Julius Barnathan

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Julius Barnathan, (January 22, 1927 – December 1, 1997) was a broadcast engineer.[1]

Barnathan was President of Broadcast Operations and Engineering for American Broadcasting Company (ABC).[2] Throughout his 40 years at ABC, he was responsible for many technical developments in the television industry, including the use of hand-held and miniature cameras at sports events and closed captioned programs for the deaf.[3] He was also credited for helping to adapt slow-motion technology to color cameras, develop the use of long-lens cameras to capture sports events that take place over great distances, and introduce the use of small square inset pictures behind news anchors.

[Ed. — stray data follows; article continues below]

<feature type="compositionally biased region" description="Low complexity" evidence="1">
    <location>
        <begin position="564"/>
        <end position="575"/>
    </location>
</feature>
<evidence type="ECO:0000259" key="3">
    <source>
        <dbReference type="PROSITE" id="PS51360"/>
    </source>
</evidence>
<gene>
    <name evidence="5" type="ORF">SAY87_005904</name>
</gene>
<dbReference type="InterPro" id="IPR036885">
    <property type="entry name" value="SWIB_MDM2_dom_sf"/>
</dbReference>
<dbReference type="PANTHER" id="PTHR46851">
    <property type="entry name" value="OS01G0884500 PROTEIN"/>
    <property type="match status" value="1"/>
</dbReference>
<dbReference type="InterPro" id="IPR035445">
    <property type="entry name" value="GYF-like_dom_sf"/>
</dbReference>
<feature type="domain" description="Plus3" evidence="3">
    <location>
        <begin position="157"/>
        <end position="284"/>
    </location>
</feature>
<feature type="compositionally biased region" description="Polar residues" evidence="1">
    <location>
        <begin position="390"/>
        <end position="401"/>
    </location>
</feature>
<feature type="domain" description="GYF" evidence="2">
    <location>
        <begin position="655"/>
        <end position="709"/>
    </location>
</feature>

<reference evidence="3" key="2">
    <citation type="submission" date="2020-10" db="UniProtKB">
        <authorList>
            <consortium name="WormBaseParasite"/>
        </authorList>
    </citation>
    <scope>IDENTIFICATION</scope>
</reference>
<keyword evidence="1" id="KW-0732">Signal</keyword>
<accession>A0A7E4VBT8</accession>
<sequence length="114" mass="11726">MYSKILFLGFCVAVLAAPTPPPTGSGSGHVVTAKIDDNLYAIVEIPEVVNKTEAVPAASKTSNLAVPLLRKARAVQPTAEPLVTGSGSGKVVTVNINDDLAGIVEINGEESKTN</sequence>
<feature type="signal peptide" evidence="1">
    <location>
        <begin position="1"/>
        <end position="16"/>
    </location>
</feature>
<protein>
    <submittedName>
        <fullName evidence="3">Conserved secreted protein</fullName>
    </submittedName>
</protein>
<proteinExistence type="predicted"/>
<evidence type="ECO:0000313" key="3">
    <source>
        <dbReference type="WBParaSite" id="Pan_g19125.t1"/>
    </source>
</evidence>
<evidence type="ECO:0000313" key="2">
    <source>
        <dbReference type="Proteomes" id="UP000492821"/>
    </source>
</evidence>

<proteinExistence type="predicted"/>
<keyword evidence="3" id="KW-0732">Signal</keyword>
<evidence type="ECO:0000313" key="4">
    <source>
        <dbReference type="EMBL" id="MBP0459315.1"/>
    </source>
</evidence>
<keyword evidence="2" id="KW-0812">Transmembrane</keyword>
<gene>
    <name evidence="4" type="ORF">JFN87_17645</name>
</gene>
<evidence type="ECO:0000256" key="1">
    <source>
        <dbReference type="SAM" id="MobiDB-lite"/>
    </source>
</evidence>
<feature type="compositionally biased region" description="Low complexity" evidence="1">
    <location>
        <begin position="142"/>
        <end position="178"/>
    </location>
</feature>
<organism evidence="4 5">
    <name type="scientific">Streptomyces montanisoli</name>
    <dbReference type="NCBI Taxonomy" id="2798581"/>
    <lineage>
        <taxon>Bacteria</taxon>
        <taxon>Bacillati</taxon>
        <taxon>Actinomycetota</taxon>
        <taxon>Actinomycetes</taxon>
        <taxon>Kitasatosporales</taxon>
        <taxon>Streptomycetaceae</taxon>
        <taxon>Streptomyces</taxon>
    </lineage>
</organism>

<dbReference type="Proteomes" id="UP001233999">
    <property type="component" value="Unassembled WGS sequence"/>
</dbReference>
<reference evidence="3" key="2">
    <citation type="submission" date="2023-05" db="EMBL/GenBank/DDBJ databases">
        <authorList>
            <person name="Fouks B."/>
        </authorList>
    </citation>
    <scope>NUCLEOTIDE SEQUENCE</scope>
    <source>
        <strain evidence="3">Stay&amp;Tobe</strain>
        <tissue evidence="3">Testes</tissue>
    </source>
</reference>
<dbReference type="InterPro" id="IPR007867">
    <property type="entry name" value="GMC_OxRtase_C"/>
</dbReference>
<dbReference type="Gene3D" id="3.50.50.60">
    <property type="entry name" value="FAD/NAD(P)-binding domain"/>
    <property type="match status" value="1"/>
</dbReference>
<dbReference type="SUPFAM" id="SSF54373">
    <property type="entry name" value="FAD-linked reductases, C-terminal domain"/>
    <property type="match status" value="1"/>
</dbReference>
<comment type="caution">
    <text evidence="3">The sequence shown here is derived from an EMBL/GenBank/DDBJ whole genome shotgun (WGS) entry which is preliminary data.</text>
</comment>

Awards and recognitions[edit]

  • National Academy of Television Arts and Sciences - The Silver Circle 1996 [4]
  • NAB Engineering Achievement Award - April 13, 1982 [5]
  • National Academy of Television Arts and Sciences - The Trustees Awards 1984-1985 [6]


  1. ^ "Julius Barnathan, pioneer in use of TV cameras at sports events, dies". The Buffalo News. December 7, 1997. Retrieved March 19, 2011. 
  2. ^ Powers, Ron (1984). Supertube: the rise of television sports. Coward-McCann. pp. 117–118. ISBN 978-0-698-11253-7. 
  3. ^ Nelson, Adam R.; John L. Rudolph (2010). Education and the Culture of Print in Modern America. University of Wisconsin Press. p. 197. ISBN 978-0-299-23614-4. 
  4. ^ [1]
  5. ^ [2]
  6. ^ "Archived copy". Archived from the original on 2010-11-22. Retrieved 2011-03-21.